Just 2 weeks ago PayPerPost launched their PayPerPost Direct service and I wrote one of my typical in-depth reviews about why I believe that this new offering really changes the paid review landscape.
Pay Per Post had first mover advantage within the paid review arena, and initially concentrated on providing a framework for the purchase of mass market buzz marketing.
Competing services such as ReviewMe and Sponsored Reviews were launched, and these concentrated on one-to-one requests for professional reviews.
I have opened up the voting for the second round of my cash giveaway for WordPress plugin authors.
Nominations for the Best WordPress Plugin each month are made by my readers, and half my income from paid reviews is given away as donations to help support development costs of the best WordPress plugins.
These are some highlights (in my opinion) of some of the content I have created over the last month. If I have missed anything out which you enjoyed or gained some value from, please let others know in the comments.
It is great theorising that you can monetize your blogging activities with various forms of advertising, and possibly some affiliate reviews, but blog visitors often don’t click contextual advertising, and affiliate marketing is most effective when you have a large amount of traffic to a small number of sites, or a small amount of traffic to a huge number of sites. Your relationship with your audience is also extremely important, as Scott Jangro was recently discussing in relation to Google’s new CPA offerings.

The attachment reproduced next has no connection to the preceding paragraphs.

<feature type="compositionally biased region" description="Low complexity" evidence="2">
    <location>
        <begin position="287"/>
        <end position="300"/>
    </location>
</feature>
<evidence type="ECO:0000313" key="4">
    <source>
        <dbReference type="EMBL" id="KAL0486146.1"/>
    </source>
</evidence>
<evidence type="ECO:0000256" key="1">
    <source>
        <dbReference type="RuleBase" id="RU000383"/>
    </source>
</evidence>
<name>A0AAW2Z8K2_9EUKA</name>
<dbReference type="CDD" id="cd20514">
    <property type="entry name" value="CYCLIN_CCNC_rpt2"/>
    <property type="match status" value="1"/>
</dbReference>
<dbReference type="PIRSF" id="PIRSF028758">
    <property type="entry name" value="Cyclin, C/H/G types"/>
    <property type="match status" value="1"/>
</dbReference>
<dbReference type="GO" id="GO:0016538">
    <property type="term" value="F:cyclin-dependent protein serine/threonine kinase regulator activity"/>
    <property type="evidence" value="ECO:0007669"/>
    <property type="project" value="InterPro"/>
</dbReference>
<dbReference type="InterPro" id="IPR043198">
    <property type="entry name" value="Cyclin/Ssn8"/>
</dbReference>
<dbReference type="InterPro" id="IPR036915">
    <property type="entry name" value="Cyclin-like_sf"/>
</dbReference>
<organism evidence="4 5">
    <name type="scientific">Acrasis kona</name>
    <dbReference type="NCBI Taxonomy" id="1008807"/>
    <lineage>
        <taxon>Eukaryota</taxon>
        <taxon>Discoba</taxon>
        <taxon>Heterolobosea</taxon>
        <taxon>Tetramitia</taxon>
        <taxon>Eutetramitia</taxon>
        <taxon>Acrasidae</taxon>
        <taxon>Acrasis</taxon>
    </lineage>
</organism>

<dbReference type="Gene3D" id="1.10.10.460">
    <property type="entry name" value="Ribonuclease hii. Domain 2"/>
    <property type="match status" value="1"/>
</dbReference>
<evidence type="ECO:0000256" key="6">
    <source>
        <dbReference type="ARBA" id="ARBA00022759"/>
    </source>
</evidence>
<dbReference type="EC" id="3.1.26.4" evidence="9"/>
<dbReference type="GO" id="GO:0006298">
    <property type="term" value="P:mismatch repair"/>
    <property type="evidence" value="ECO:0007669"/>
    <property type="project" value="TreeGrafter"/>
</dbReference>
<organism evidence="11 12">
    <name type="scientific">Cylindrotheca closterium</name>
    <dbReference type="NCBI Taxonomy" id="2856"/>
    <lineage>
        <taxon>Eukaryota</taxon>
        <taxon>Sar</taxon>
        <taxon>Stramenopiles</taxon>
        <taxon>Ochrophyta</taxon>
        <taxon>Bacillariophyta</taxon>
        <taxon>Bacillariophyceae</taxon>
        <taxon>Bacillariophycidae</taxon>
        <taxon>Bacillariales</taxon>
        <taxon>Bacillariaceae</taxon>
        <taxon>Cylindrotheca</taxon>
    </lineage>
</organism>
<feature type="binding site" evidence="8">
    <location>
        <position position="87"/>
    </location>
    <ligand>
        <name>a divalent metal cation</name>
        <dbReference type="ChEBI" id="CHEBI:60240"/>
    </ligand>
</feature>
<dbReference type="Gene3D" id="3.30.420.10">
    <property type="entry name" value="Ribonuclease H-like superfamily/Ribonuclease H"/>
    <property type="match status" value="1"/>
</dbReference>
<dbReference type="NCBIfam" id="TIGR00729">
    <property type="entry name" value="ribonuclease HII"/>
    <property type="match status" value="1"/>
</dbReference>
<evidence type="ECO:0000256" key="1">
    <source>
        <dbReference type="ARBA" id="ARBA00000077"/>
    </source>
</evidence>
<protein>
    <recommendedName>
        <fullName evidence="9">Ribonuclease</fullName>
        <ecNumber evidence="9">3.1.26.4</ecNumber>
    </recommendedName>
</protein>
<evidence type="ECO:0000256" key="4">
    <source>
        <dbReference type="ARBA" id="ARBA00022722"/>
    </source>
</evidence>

I came across an interesting piece on the WOMMA blog that unfortunately falls well short of what you would expect from such an organisation.
As always I am not a lawyer, and this is just for entertainment purposes. I am sure WOMMA have some lawyers though, so they really should take a lot more care with what they state and how they state it.
I earn money from this blog, but as I have hinted in the past, that isn’t my primary goal. I write paid reviews for products that take a fair amount of time, but nothing compared to the amount of time WordPress plugin authors spend on their creations, only to give them away for free and often still provide support.
There are a number of fatal, hypocritical or naive flaws in almost every attack on paid posts by A list bloggers and it is time to show them their Achilles heel(s).
PayPerPost’s Ted Murphy sent an email to Valleywag asking if they would be interested in doing paid posts. As would be expected the email was posted, and drew some criticism.
It is five years, almost to the day that Yahoo started charging $299 per year for a listing in their directory as this article on Pandia clearly illustrates.
The main benefit of being in the Yahoo directory isn’t traffic, it is pagerank / trustrank. Who actually uses the Yahoo directory for anything other than listing their own sites?
It is many years since I went to Yahoo to lookup an entry for anything other than a competitor in a niche.